Growing Old in China

old chinese person

Article about growing old in China, as viewed by a foreigner living there.

An ancient Chinese proverb says this, “If a family has an old person in it, it possesses a jewel.” Generally speaking, in China, growing old is a great honor and elderly are treated with the utmost respect. But that is not always the case. There are two ways that a person can grow old in China.

First, is the culturally expected way. A man and a woman will get married, start a family and raise their children. The children will go off and get jobs and get married as the cycle repeats itself. Once parents reach a certain age, it is expected that children will return home to care for their aging parents. The responsibility is great. Buying a home that is big enough for the child’s new family and the aging parents by itself, is a painstaking task. Not to mention feeding, clothing, and keeping everyone healthy and happy.

For families with multiple children, generally, this responsibility falls on the oldest son, even if the oldest son is the youngest child.
In the case of a one child home, this is expected of that child. It is most common, for a family with only one child to be expected to care for their parents without any say in the matter. This becomes very complicated when a man and woman marry and they are both only children.

If a child returns home, usually when they are in their 40s, they are honoring their family. Not only their family name but also their elderly parents. Even if a child cannot provide the best care for their parents, they are still honoring them by staying with them as long as they are alive. This is the desired process of growing old in China. Though it is not the only one.

The second option for growing old is perfectly depicted in the picture attached to this article. Walking around the streets of China, you will see many neglected elderly people. This is a heartbreaking thing to witness, watching a man or a woman in their 70s and even 80s, sitting on a street corner begging for a little money to eat each day. Or to watch them sifting through the trash, trying to find recyclable items that they can cash in for food money.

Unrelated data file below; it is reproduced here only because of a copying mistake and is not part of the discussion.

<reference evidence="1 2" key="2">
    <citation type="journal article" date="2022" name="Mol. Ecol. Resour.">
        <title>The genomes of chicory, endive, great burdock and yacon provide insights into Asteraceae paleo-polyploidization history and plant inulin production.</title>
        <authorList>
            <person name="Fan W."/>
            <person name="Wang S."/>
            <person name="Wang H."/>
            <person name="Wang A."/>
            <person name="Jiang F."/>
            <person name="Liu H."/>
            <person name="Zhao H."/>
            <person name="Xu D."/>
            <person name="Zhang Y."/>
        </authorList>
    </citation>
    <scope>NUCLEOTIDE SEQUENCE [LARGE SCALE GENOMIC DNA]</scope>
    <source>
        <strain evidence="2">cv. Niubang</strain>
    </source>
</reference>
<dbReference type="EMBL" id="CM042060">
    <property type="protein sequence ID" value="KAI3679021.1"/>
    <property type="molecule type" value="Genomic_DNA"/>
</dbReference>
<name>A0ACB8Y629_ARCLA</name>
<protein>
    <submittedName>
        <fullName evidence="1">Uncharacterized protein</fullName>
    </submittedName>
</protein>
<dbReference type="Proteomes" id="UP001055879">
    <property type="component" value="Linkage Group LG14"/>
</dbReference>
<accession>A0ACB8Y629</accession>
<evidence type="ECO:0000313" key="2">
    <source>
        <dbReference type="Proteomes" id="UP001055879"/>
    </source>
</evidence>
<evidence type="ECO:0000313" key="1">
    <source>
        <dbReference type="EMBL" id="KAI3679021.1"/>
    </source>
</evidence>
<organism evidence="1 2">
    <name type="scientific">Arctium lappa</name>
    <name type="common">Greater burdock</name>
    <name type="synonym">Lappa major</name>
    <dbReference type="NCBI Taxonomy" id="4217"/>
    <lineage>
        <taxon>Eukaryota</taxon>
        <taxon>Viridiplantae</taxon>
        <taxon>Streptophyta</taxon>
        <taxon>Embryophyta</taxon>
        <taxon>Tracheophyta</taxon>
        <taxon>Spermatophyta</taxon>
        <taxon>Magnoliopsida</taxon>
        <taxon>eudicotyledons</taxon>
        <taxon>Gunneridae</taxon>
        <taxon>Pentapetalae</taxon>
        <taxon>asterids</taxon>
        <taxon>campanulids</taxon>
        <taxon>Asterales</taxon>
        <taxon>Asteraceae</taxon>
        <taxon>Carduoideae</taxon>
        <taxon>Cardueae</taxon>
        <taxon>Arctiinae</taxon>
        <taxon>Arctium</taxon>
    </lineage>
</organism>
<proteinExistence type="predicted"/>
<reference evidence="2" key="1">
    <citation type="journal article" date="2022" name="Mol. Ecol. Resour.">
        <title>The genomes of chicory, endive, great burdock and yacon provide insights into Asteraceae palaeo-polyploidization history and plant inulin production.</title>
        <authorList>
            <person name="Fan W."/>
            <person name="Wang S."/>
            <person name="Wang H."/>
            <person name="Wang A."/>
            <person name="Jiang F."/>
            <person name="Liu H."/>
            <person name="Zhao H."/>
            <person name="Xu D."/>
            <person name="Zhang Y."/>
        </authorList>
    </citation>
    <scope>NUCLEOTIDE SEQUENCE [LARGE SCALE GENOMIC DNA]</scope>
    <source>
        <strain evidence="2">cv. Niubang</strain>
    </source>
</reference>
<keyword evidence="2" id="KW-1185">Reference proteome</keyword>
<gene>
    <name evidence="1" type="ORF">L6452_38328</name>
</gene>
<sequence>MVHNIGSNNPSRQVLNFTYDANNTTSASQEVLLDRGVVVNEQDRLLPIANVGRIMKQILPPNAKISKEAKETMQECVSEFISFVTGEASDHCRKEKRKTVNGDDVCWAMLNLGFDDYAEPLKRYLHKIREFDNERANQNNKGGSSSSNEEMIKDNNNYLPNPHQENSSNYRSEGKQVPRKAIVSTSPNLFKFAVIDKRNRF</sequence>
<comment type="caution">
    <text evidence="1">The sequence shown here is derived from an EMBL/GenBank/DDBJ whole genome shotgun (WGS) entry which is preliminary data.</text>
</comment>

Why does something like this happen in a country where family honor is extremely important? There are usually two reasons for this. Either the person never had children or the sadder option, the children abandoned their parents in pursuit of their own dreams. There aren’t any options for elderly people, other than caring for themselves of having children who are willing to care for them. Nursing homes and assisted living place are basically non-existent in China. Those that do exist are low quality and incapable of providing the care that most elderly people require. Even if these places do exist, they are so rare and low in quality that many abandoned and/or childless elderly people spend their golden years alone, hungry, cold, and often times, just waiting to die.

How could people let this happen? Why doesn’t the government fix this problem? These are questions that I don’t have answers for. I am a bleeding heart and could never do such a thing to my parents. If they needed me, I would give up everything I have in China and return to America. If I worked in the government, I would do everything I could to direct funding to open shelters, nursing homes, and assisted living facilities specifically dedicated to honoring and caring for the elderly. For reasons unknown, these things are not done.

If I had to guess, the second way of growing old spawns from the fact that China is still considered to be a developing country. Half of the population is caught in a pre-cultural revolution form of mind. While the younger generations are doing their best to move into the 21st century so they can have better lives and they can give better lives to their children.

The real question is not why is this happening, the questions is, “will this continue to happen as China continues to progress and develop?” Only time will be able to answer that question but, for the sake of family honor and the lives of the aging people in this great country, I sure hope things continue to get better for them.


Copyright April 2018

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